Lofa County – The Youth in Technology and Arts Network (YOTAN) with support from the National Endowment Democracy (NED) has launched a one-year project in Lofa County aimed at fostering the involvement of citizens in governance reform in rural Liberia.
According to the Founder and Executive Director, Donnish Pewee, the project is built on four of several recommendations made by the Governance Commission (GC) including intensive civic education, strengthening citizenship and reconciliation, and preparing citizens for participatory democratic processes that promote decentralization and good governance in Liberia.
Mr. Pewee who heads the team to four districts in Lofa County said the goal of the project is to promote and strengthen the contribution of citizens in the process of decentralizing governance in Liberia.
He explained that YOTAN is addressing issues that are closely connected with objectives two, four and five of the draft Local Government Act that seeks to guarantee democratic participation and control of decision-making by the citizenry through the establishment of democratic and political administrative structures in local governance, and providing for the democratic elections of local government officials.
He noted it is significant to sustaining the gains already made in the country with respect to democracy and governance.
Speaking to the media, Pewee avowed that the project will prepare citizens in responding supportively to governance reform process gear toward strengthening and promoting a devolved and decentralized system of government in Liberia.
According to him, the National Endowment Democracy (NED) and YOTAN support a greater and meaningful participation of all citizens in the national and local decision-making processes so that the development agenda for the community, district, county and country can be appreciated by all.
“The more citizens feel increasingly familiarized with all aspects of governance and nation building, the better it is for the country in terms of peace and stability which strengthens the rule of law and promotes democracy,” he indicated.
He continues that under the project, YOTAN will apply community organizing and stakeholder engagement to maximize the impact of the project on the target beneficiaries.
The organization will also use capacity building and civic education to promote inclusive and accountable practices in local government decision making in the county.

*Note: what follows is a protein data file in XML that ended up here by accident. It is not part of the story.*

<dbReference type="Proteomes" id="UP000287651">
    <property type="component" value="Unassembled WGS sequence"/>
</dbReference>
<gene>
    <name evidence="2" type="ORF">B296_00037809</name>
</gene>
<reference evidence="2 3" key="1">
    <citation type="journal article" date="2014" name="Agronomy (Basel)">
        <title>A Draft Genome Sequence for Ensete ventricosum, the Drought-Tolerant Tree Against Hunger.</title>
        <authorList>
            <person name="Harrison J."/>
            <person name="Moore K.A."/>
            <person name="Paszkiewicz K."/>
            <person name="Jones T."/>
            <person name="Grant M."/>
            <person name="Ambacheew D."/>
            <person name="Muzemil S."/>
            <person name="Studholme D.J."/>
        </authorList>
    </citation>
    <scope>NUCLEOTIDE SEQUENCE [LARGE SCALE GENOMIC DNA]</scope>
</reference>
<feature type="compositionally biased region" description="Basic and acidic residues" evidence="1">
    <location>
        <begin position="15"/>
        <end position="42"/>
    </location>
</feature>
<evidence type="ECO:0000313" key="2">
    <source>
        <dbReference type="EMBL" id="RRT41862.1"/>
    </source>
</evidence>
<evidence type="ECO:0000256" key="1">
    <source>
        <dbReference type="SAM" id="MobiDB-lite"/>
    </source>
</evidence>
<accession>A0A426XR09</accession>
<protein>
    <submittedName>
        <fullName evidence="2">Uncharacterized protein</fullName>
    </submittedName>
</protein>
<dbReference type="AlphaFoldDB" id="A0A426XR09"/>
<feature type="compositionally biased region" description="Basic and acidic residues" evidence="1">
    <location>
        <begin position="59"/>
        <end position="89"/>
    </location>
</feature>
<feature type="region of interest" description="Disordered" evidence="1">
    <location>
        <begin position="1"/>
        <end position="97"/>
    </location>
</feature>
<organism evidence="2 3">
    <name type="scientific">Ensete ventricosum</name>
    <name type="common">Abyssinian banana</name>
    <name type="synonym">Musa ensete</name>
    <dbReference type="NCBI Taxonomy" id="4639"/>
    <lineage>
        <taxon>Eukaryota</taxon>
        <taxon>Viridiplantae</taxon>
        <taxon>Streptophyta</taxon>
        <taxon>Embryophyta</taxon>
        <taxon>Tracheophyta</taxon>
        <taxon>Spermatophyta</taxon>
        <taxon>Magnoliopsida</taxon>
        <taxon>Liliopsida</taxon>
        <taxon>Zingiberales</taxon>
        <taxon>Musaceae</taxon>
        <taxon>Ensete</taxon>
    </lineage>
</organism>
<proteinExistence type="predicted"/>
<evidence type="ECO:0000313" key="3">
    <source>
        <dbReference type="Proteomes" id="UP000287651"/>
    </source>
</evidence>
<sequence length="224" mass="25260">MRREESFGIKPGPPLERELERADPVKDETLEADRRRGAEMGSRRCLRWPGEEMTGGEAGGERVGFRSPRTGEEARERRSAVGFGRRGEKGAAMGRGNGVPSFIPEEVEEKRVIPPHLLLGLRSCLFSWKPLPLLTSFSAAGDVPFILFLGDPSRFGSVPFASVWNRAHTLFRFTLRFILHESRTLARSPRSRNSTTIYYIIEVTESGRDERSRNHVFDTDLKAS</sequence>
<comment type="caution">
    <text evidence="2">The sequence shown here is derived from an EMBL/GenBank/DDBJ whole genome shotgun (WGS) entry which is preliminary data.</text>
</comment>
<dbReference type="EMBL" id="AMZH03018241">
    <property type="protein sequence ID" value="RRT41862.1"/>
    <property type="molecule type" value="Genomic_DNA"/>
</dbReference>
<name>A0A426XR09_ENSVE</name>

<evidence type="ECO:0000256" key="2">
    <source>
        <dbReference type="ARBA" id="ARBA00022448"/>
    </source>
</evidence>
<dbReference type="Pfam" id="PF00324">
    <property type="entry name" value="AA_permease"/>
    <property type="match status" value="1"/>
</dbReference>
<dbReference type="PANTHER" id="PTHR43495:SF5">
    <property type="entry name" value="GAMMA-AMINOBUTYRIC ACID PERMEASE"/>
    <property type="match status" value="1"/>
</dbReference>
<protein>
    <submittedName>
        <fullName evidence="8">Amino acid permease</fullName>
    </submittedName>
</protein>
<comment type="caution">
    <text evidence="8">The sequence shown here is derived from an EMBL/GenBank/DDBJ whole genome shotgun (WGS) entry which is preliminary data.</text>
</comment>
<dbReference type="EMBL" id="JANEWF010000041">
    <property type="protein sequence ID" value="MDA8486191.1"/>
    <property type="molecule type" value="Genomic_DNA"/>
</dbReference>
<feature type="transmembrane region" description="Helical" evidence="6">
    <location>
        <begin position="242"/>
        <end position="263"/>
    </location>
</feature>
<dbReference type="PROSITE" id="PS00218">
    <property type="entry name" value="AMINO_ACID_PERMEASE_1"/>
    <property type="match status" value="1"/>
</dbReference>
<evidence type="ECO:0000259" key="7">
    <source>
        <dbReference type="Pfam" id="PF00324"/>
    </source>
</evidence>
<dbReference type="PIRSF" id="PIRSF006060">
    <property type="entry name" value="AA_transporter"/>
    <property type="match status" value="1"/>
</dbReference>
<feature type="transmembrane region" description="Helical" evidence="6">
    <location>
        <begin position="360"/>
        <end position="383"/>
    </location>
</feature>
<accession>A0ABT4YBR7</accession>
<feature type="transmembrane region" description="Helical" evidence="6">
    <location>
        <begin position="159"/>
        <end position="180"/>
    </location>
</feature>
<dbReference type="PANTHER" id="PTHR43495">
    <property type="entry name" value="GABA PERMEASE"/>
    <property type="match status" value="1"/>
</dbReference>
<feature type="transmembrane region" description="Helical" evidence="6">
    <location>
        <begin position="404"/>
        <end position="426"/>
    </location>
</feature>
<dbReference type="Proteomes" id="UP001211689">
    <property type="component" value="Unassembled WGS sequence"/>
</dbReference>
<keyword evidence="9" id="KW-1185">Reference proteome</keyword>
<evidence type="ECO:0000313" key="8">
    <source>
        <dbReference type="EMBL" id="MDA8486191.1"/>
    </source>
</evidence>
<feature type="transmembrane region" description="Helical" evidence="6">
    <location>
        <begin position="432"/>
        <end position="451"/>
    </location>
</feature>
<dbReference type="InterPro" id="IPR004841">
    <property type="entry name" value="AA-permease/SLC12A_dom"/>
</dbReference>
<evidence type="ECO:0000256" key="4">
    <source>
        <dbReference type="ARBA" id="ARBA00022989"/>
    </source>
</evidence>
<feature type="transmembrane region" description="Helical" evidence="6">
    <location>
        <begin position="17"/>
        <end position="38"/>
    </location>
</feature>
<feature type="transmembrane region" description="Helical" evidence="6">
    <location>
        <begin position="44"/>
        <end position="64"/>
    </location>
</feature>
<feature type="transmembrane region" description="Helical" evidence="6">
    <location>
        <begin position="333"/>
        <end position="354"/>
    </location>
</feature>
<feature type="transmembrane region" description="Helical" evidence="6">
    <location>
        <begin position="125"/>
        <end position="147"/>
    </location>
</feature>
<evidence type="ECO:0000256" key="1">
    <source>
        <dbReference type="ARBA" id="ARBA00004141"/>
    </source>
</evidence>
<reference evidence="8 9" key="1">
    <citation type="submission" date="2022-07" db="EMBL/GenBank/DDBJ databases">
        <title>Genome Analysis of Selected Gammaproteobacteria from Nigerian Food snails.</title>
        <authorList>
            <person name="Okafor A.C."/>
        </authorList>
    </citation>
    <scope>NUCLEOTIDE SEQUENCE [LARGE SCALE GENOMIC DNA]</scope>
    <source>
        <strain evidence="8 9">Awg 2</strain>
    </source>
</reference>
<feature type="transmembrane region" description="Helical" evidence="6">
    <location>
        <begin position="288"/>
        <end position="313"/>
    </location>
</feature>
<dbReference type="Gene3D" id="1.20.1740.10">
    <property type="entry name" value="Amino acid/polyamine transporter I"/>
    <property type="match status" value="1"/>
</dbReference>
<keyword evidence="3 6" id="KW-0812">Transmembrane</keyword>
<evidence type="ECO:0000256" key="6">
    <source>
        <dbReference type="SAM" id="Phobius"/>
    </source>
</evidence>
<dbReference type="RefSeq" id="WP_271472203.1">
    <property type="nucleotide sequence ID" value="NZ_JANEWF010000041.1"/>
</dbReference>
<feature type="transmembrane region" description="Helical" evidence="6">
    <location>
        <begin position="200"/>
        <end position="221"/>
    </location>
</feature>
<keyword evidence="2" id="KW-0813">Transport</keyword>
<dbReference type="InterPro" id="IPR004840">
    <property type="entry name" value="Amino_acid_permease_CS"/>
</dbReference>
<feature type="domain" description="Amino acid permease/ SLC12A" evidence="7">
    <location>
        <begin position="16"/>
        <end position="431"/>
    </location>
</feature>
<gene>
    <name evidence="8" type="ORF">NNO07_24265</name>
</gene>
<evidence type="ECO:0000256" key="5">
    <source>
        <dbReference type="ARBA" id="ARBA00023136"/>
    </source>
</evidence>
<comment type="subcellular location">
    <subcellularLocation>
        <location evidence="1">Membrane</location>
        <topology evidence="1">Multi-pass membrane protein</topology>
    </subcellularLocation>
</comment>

These approaches, he maintained will drive positive interaction between policymakers and implementers and the citizenry as everyone feel a part of decision making in the county.
As part of the project, YOTAN team recently ended a week long community town hall meetings in the county to discuss the draft Local Governance Act, focusing on the decentralization of governance in the county and country at large, and constitutional provisions on the duties and functions of elected public officials and identifying the role of the electorates in ensuring that elected officials work to promote decentralization in the county.
At the same time, citizens of the county are calling on members of the Liberian senate to pass the Local Governance Act that is currently before them.
According to them, when the local governance act is passed, their local leaders will be accountable to them; adding that currently they are accountable to their employer and not to the people they are working for; something they said is causing serious problems for them.
The Youth in Technology and Arts Network (YOTAN) is a national nonprofit organization that envisions a society where youth are constructively engage and inspire to lead through Information, Communication and Technology (ICT) and empowered to create sustainable social, environmental and economic impact worldwide.
Since its founding in 2012, Pewee stated that his organization’s values of enhancing youth development and civic engagement have guided it programs in Education and ICTs, Health promotion and Advocacy, Democracy and Good Governance, Social Justice and Human Rights and Livelihood.
It can be recalled that in 2015 President Ellen Johnson Sirleaf presented a Bill titled: “The Local Government Act” to the 53rd National Legislature for enactment into law.
In the communication, President Sirleaf told the Legislature that the Bill is pursuant to Article 5 of the Liberian Constitution, which mandates the Legislature to enact laws promoting national unification and the encouragement of all citizens to participate in governance and benefit from the social, economic and political developments of the country, noting “we submit this Bill… which aims to decentralize the Nation’s governance structure.”
The President further explained that the Bill seeks to actualize the National Policy of Decentralization and local governance by establishing democratic and political administrative structures at the local government level.
“It also provides for the democratic elections of certain local government officials,” she said.
The Bill, President Sirleaf emphasized, “adheres to the Constitution, which declares emphatically that Liberia is a unitary State; therefore, the decentralization, delegation, and devolution of powers and authority provided for in this Bill do not in any way alter, nor should be construed to alter the unitary government of the Republic.”
The bill was passed by the House of Representatives and send to the Liberian senate where it continues to linger.